Cooley, as Patterson said earlier, this album might have a record number of your songs. Seven by my count, and some are among your very best. How do you think you’ve evolved as a songwriter? Has it gotten easier or more natural?
MC: It hadn’t gotten any easier, I can tell you that. Like we were saying earlier, coming off the road for that amount of time and being at home for the first time in a while without a new baby in the house, that’s probably what had most to do with the number of songs I have on this album and the recent spurt of creativity. I was in a dry spell for a long time and it was starting to kinda freak me out. But it ended up being good for me ‘cause when I started writing again, things were a little different. So it was a blessing in disguise, I guess.
Patterson, can you give me your perspective on how Cooley has evolved as a songwriter?
PH: I’ve said it before, but Cooley’s always wrote my favorite songs in this band. That’s the truth. Hell, I like my songs a lot but Cooley’s one or two songs per record in the past have always been my one or two favorites off that particular record. We couldn’t be any more different in our approaches to things and particularly our approaches to songwriting, but there’s no denying what the final results are. So this year, instead of having a couple of Cooley songs to work with, we had seven and they turned out to be my seven favorites on the album. They’re all great and the more, the better.
Song is king for me and that’s the whole thing about this band. Any decision we make about the direction the band will go musically is based on the writing and what best serves the songs we have. That’s how we ended up in all that three-guitar trouble in the first place, ‘cause we’d written this specific piece of work that called for that. We added a third guitar player to do Southern Rock Opera because that was the appropriate way to play those songs. Then we had three damn guitar players, so we had to find work for everyone. As disingenuous as that might sound, it’s the honest to God truth. It’s just how it was.
It’s all about serving the song. To me, you can’t have too many good songs on a record and that’s why I’m thrilled about this new album and this new band. It’s great to be in a band with two other writers that come up with such great songs. It’s very similar to when Jason was in the band ‘cause he wrote some great, great songs. We’ve been very lucky to have had the songwriters we’ve had in this band over the years.
Have you guys ever tried to write together?
MC: I don’t think that would really work for me.
PH: I’m afraid it wouldn’t work for me either. I love the idea – you hear about the guys up in Nashville who meet at 10am and have a hit written by lunchtime.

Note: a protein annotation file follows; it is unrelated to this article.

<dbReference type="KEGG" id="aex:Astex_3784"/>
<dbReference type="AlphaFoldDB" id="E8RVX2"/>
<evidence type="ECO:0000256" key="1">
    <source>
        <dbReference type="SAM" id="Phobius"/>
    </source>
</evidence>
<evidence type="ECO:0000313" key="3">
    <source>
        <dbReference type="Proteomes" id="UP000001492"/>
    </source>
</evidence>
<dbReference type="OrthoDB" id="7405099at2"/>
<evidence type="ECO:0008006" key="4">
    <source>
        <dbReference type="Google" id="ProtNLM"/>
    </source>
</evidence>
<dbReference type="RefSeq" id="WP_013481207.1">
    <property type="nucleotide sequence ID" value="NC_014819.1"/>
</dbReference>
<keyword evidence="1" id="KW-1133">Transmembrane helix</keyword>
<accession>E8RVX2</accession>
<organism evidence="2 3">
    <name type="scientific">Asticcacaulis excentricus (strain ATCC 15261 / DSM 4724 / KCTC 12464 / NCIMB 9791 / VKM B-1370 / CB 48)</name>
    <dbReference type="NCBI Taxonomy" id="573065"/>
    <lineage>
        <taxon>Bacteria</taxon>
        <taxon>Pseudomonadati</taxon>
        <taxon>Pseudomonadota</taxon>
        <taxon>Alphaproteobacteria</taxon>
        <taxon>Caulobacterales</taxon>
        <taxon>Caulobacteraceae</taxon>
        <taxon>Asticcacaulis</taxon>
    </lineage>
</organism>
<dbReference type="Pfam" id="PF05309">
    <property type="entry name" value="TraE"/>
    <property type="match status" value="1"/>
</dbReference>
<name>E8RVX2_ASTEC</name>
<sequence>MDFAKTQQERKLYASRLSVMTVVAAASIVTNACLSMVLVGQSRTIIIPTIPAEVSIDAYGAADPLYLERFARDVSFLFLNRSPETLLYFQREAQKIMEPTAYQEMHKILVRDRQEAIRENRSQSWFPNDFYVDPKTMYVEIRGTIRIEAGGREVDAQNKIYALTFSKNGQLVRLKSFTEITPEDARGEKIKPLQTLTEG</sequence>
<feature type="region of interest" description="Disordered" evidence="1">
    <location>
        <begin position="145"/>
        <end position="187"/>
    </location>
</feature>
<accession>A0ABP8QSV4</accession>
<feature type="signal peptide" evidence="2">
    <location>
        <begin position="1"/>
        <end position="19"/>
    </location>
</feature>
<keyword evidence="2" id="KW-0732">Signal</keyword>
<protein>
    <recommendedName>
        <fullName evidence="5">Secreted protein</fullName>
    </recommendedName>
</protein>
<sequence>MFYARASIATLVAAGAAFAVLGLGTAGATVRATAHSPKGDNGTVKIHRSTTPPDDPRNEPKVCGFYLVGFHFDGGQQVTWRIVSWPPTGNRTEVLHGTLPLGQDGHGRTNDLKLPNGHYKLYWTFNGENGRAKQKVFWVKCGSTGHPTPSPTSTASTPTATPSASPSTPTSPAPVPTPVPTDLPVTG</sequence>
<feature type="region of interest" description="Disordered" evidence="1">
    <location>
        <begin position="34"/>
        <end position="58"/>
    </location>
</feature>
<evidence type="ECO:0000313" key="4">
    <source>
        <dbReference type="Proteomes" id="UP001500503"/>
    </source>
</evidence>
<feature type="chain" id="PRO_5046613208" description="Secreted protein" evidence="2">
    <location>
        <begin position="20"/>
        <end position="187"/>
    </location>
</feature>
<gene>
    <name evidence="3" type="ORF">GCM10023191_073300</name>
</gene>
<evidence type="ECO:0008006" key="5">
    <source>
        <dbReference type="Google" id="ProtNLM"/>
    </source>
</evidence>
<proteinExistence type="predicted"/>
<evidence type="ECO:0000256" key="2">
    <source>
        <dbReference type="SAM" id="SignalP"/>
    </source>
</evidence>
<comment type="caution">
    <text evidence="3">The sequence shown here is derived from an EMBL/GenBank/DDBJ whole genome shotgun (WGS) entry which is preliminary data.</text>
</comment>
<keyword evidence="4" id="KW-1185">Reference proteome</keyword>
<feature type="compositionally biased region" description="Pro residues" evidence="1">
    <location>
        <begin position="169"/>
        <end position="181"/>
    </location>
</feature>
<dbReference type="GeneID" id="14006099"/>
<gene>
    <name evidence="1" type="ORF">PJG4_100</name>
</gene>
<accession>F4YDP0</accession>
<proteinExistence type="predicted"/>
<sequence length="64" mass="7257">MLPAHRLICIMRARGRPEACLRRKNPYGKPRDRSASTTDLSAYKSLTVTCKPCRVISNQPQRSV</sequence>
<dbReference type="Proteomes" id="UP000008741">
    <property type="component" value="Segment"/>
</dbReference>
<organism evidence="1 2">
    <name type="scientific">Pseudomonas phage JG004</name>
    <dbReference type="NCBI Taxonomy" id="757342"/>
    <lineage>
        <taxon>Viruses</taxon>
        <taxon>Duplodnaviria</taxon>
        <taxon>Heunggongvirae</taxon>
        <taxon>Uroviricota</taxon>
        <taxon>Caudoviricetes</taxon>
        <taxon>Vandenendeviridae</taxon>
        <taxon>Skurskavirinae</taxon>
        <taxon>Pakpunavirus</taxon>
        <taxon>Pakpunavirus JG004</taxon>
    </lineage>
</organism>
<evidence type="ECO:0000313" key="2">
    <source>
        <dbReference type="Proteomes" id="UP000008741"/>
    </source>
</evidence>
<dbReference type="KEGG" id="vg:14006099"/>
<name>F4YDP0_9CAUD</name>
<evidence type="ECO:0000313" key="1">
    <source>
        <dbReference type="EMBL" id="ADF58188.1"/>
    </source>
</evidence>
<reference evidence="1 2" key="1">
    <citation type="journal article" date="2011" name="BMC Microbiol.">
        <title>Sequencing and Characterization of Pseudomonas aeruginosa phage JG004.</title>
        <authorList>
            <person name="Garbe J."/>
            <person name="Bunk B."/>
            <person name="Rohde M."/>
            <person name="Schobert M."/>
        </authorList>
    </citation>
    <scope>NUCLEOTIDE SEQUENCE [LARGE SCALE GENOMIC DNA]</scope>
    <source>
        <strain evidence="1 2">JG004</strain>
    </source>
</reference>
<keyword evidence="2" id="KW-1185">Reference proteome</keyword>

MC: Yeah, but most of ‘em suck. (Laughs)
PH: Well, yeah, most of the time they do. But look at Spooner (Oldham). He’s been playing with us recently and he’s done a lot of that and his songs don’t suck. He’s written some of the best songs in the world and he’s done most of them with a co-writer. He and I talked a lot about writing something together while we were out on the road, but I’ve never really been able to pull that off so far. I mean, my God, what an opportunity to write a song with Spooner Oldham. That’s a gift!
MC: The thing for me is, songwriting is something I do when I’m by myself and I enjoy that aspect of it. To do it with someone else would be screwing up what I enjoy about it, which is being by my damn self.
Yeah, I had the sense that songwriting was a pretty autonomous endeavor for the two of you, but I was curious if you’d ever tried it. I’d like to see what would happen if they locked you in a room with only a pen and a piece of paper for a day…
MC: Probably a trip to the emergency room. (Laughs)
PH: Yeah, that’s what I was thinking.
Let’s talk about a few songs off the album. Patterson, you said that when you wrote “Two Daughters and a Beautiful Wife”, you knew it was the first song on the album the moment you wrote it. Why?
PH: The mood it set. I knew that’d be the only place to put it. I wouldn’t want to end a record with that mood and trying to insert that in the middle would change the mood of the record too much. But having it right there at the beginning and having the record progress from there made sense in my head and fortunately everyone felt that way from the start.
Likewise, when I wrote “Monument Valley” a few months later, I knew that was the last song the night I wrote it. I just felt it. I love sequencing records, so my brain works that way regardless. A lot of times I know where a song will end up on a record right after I write it. More often than not, that’s usually where it does end up, though it’s always open to change.
You also said “The Righteous Path” was the missing piece of the puzzle and you knew it immediately after writing it. What did that song bring to the album?